D2D Backup: Disk's dual role


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Tip: Don't forget about restores
  • If you only buy enough disks to hold a few nights' backups (i.e., disk caching), you'll speed up backups but won't speed up restores.
  • If you want to speed up backups and restores, you should buy enough disk to hold all onsite backups.
Tip: Disk-as-disk licensing is changing
  • Most backup software companies will begin charging to back up to a disk-as-disk target.
  • Ask your backup software vendor what its plans are.
Tip: SAN vs. NAS performance
  • SAN arrays will offer better backup system performance.
  • NAS filers will be easier to manage and maintain, but throughput will be limited to the filer head.
About the series: This article is the first in a three-part series that describes the various ways to use disk to protect data. The series explains the advantages and disadvantages of the four types of disk-based backup targets, including storage area network (SAN) disk-as-disk, network-attached storage (NAS) disk-as-disk, standalone virtual tape libraries (VTLs) and integrated VTLs. The first two articles cover how--and why--users are augmenting their traditional backup and recovery systems with disk, with the second article focusing on VTLs. The concluding article describes the new backup and recovery architectures that have been enabled by inexpensive disk-based targets, including replication-based backup and data-reduction backup.
SAN disk-as-disk targets
A SAN disk-as-disk target is simply a disk array connected to the SAN and attached to one or more backup servers. The backup server puts a filesystem on the array and writes to that filesystem. The advantage over a NAS disk-as-disk system is the better write performance typical of a high-end SAN disk array compared to an Ethernet NAS filer.

However, when you use a disk array as your backup target, you replicate into your secondary storage all of the provisioning issues of your primary storage. All of that hassle with associating disks to RAID groups, RAID groups to servers, and volumes to filesystems now needs to be done on the back end of your backup system. This problem is compounded when you have multiple backup servers. When using a tape library or VTL, most backup software packages know how to share these devices. If you're using a SAN disk-as-disk target with multiple backup servers, you'll have to decide how large each backup server's volume needs to be and allocate the appropriate amount of space to each backup server.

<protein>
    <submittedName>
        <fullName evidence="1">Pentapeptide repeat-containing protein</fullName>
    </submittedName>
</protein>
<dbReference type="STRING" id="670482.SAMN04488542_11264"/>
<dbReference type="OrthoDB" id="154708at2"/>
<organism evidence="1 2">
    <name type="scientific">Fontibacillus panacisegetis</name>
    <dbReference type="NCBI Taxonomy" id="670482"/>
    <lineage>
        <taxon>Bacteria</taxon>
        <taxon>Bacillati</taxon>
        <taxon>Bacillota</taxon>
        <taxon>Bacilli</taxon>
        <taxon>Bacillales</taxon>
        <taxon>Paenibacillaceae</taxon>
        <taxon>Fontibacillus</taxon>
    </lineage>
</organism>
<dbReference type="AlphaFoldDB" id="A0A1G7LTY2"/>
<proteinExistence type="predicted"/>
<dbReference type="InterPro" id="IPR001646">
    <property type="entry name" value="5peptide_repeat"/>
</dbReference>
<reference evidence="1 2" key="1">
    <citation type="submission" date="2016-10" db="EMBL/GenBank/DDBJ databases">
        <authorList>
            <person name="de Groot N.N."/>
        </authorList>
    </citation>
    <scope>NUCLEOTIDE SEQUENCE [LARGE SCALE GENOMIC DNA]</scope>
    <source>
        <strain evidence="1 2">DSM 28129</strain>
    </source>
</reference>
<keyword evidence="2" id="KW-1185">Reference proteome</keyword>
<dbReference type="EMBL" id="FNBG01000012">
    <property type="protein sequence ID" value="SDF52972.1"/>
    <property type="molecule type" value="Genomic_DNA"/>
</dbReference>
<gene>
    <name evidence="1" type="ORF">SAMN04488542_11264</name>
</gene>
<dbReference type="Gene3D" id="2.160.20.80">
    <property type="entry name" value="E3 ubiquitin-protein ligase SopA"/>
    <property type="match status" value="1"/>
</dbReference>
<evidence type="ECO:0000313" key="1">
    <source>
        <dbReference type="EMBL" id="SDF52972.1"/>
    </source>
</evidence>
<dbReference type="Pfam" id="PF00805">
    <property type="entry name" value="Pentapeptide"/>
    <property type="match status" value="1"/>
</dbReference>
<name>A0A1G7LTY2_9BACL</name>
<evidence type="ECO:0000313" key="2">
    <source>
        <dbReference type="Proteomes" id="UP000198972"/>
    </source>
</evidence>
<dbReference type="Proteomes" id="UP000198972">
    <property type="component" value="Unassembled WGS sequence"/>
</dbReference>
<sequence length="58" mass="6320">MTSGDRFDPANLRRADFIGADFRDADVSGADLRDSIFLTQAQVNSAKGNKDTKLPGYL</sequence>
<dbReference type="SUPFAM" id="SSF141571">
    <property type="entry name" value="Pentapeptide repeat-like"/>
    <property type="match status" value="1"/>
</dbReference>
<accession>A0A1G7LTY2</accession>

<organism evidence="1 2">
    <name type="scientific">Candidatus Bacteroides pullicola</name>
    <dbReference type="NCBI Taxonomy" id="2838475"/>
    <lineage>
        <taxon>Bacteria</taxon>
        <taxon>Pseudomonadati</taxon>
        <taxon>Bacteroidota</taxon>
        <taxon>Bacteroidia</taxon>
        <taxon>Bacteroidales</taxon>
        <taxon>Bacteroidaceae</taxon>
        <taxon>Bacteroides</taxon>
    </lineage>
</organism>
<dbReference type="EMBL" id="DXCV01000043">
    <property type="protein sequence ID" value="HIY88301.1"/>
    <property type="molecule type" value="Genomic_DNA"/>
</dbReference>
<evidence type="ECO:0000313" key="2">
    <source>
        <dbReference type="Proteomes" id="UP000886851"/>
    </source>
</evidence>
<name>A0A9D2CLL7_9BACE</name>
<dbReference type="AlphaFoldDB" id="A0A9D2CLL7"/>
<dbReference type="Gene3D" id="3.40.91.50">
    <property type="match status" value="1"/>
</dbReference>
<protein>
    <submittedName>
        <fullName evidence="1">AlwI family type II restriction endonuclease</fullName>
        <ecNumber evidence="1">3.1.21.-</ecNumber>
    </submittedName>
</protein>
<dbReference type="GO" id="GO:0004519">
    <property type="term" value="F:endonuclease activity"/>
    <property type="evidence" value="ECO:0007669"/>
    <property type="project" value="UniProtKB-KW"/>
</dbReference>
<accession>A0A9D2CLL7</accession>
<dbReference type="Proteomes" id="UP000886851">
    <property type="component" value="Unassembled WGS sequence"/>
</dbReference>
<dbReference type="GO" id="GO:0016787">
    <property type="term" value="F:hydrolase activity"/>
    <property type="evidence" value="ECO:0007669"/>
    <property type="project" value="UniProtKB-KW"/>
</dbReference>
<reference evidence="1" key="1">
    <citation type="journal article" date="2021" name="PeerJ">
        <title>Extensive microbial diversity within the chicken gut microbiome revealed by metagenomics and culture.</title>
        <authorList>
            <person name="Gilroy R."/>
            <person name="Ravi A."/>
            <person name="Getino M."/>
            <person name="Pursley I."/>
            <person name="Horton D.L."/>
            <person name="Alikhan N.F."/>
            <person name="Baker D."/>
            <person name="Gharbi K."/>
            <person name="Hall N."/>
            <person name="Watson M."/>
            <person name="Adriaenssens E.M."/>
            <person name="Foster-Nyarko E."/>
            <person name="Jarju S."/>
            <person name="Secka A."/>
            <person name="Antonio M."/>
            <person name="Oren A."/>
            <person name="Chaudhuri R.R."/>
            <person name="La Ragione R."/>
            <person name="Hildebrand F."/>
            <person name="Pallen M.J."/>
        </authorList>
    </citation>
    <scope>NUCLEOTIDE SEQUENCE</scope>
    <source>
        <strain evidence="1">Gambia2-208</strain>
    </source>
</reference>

NAS disk-as-disk targets
A NAS disk-as-disk target solves the provisioning issues of a SAN disk-as-disk target by putting the disks behind a NAS head, making a giant volume and sharing that volume via NFS. Generally speaking, such systems are easier to maintain than traditional disk arrays. But that easier management comes with a price. Both the filer head and filer operating system increase the cost of the system. And performance will be limited to the throughput of the filer head. Depending on the size of your backups, however, performance may not be an issue. If you're a NAS shop with many other filers, a NAS disk-as-disk target makes perfect sense--especially if you're going to use replication-based backup.

Disk-as-disk targets provide a quick and inexpensive way to start backing up to disk. Yet they also have many disadvantages when used with a traditional backup system. If you're going to use a disk-as-disk system, you'll need to choose either a SAN or a NAS unit. A SAN device may be more powerful than a NAS unit, but the SAN device will be more difficult to maintain and share. In the next article in this series, we'll explore how to use VTLs with your backup system. We'll describe their advantages and disadvantages vs. disk-as-disk systems, and explain the advantages and disadvantages of the two different kinds of VTLs.

This was first published in February 2005

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